path: root/tools/power/cpupower/bench/README-BENCH
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authorDominik Brodowski <linux@dominikbrodowski.net>2011-03-30 16:30:11 +0200
committerDominik Brodowski <linux@dominikbrodowski.net>2011-07-29 18:35:36 +0200
commit7fe2f6399a84760a9af8896ac152728250f82adb (patch)
treefa4bf236359b8d6d9f8d6ff823ddd3e839da5768 /tools/power/cpupower/bench/README-BENCH
parentLinux 3.0 (diff)
cpupowerutils - cpufrequtils extended with quite some features
CPU power consumption vs performance tuning is no longer limited to CPU frequency switching anymore: deep sleep states, traditional dynamic frequency scaling and hidden turbo/boost frequencies are tied close together and depend on each other. The first two exist on different architectures like PPC, Itanium and ARM, the latter (so far) only on X86. On X86 the APU (CPU+GPU) will only run most efficiently if CPU and GPU has proper power management in place. Users and Developers want to have *one* tool to get an overview what their system supports and to monitor and debug CPU power management in detail. The tool should compile and work on as many architectures as possible. Once this tool stabilizes a bit, it is intended to replace the Intel-specific tools in tools/power/x86 Signed-off-by: Dominik Brodowski <linux@dominikbrodowski.net>
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+This is cpufreq-bench, a microbenchmark for the cpufreq framework.
+What is this benchmark for:
+ - Identify worst case performance loss when doing dynamic frequency
+ scaling using Linux kernel governors
+ - Identify average reaction time of a governor to CPU load changes
+ - (Stress) Testing whether a cpufreq low level driver or governor works
+ as expected
+ - Identify cpufreq related performance regressions between kernels
+ - Possibly Real time priority testing? -> what happens if there are
+ processes with a higher prio than the governor's kernel thread
+ - ...
+What this benchmark does *not* cover:
+ - Power saving related regressions (In fact as better the performance
+ throughput is, the worse the power savings will be, but the first should
+ mostly count more...)
+ - Real world (workloads)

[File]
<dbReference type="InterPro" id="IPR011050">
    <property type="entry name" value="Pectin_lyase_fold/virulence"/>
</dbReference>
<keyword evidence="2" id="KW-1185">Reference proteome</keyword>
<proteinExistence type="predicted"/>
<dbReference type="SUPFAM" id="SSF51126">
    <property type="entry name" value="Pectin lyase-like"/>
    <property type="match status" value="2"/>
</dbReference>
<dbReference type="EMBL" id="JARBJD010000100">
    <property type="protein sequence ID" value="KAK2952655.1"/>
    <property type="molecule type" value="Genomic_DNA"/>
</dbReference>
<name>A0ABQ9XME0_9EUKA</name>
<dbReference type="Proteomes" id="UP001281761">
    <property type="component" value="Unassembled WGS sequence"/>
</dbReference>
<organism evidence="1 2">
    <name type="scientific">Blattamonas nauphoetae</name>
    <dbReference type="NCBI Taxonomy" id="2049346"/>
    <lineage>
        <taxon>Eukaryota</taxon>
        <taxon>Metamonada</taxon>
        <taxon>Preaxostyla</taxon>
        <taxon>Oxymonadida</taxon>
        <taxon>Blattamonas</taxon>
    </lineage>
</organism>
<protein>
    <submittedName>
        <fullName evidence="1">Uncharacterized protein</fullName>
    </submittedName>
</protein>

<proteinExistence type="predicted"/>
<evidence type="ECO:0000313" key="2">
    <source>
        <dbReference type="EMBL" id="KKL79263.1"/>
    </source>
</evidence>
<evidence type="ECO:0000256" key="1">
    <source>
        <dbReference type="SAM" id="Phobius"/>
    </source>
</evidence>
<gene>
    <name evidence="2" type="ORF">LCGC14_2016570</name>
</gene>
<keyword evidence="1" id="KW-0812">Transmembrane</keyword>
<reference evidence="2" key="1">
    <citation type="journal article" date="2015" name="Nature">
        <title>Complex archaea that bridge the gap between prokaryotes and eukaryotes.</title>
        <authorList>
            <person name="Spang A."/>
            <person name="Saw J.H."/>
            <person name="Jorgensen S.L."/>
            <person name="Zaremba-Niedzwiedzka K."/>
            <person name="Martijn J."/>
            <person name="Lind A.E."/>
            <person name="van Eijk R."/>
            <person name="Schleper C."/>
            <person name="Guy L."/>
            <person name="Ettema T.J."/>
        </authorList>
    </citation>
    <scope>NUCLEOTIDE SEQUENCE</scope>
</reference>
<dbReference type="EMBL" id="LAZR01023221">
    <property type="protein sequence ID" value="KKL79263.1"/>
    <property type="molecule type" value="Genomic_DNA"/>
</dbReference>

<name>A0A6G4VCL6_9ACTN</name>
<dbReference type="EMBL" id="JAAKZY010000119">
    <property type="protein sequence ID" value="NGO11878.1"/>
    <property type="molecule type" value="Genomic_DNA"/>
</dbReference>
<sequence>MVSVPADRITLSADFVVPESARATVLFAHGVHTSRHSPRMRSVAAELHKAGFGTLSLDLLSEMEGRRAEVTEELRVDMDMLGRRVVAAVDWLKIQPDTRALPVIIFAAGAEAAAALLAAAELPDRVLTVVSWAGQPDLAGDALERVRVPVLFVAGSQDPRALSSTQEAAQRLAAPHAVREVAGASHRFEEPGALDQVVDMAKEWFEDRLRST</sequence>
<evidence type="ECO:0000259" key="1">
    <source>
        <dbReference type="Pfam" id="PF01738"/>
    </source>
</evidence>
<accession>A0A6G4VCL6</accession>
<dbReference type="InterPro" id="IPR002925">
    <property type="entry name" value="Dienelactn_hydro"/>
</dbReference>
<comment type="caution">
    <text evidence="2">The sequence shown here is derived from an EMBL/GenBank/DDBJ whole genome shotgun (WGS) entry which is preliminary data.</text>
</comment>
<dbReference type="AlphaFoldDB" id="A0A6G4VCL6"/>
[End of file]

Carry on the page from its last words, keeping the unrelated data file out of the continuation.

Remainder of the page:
+cpufreq-bench helps to test the condition of a given cpufreq governor.
+For that purpose, it compares the performance governor to a configured
+powersave module.
+How it works
+You can specify load (100% CPU load) and sleep (0% CPU load) times in us which
+will be run X time in a row (cycles):
+ sleep=25000
+ load=25000
+ cycles=20
+This part of the configuration file will create 25ms load/sleep turns,
+repeated 20 times.
+Adding this:
+ sleep_step=25000
+ load_step=25000
+ rounds=5
+Will increase load and sleep time by 25ms 5 times.
+Together you get following test:
+25ms load/sleep time repeated 20 times (cycles).
+50ms load/sleep time repeated 20 times (cycles).
+100ms load/sleep time repeated 20 times (cycles).
+First it is calibrated how long a specific CPU intensive calculation
+takes on this machine and needs to be run in a loop using the performance
+Then the above test runs are processed using the performance governor
+and the governor to test. The time the calculation really needed
+with the dynamic freq scaling governor is compared with the time needed
+on full performance and you get the overall performance loss.
+Example of expected results with ondemand governor:
+This shows expected results of the first two test run rounds from
+above config, you there have:
+100% CPU load (load) | 0 % CPU load (sleep) | round
+ 25 ms | 25 ms | 1
+ 50 ms | 50 ms | 2
+For example if ondemand governor is configured to have a 50ms
+sampling rate you get:
+In round 1, ondemand should have rather static 50% load and probably
+won't ever switch up (as long as up_threshold is above).
+In round 2, if the ondemand sampling times exactly match the load/sleep
+trigger of the cpufreq-bench, you will see no performance loss (compare with
+below possible ondemand sample kick ins (1)):
+But if ondemand always kicks in in the middle of the load sleep cycles, it
+will always see 50% loads and you get worst performance impact never
+switching up (compare with below possible ondemand sample kick ins (2))::
+ 50 50 50 50ms ->time
+load -----| |-----| |-----| |-----|
+ | | | | | | |
+sleep |-----| |-----| |-----| |----
+ |-----|-----|-----|-----|-----|-----|-----|---- ondemand sampling (1)
+ 100 0 100 0 100 0 100 load seen by ondemand(%)
+ |-----|-----|-----|-----|-----|-----|-----|-- ondemand sampling (2)
+ 50 50 50 50 50 50 50 load seen by ondemand(%)
+You can easily test all kind of load/sleep times and check whether your
+governor in average behaves as expected.
+Provide a gnuplot utility script for easy generation of plots to present
+the outcome nicely.
+cpufreq-bench Command Usage
+-l, --load=<long int> initial load time in us
+-s, --sleep=<long int> initial sleep time in us
+-x, --load-step=<long int> time to be added to load time, in us
+-y, --sleep-step=<long int> time to be added to sleep time, in us
+-c, --cpu=<unsigned int> CPU Number to use, starting at 0
+-p, --prio=<priority> scheduler priority, HIGH, LOW or DEFAULT
+-g, --governor=<governor> cpufreq governor to test
+-n, --cycles=<int> load/sleep cycles to get an avarage value to compare
+-r, --rounds<int> load/sleep rounds
+-f, --file=<configfile> config file to use
+-o, --output=<dir> output dir, must exist
+-v, --verbose verbose output on/off
+Due to the high priority, the application may not be responsible for some time.
+After the benchmark, the logfile is saved in OUTPUTDIR/benchmark_TIMESTAMP.log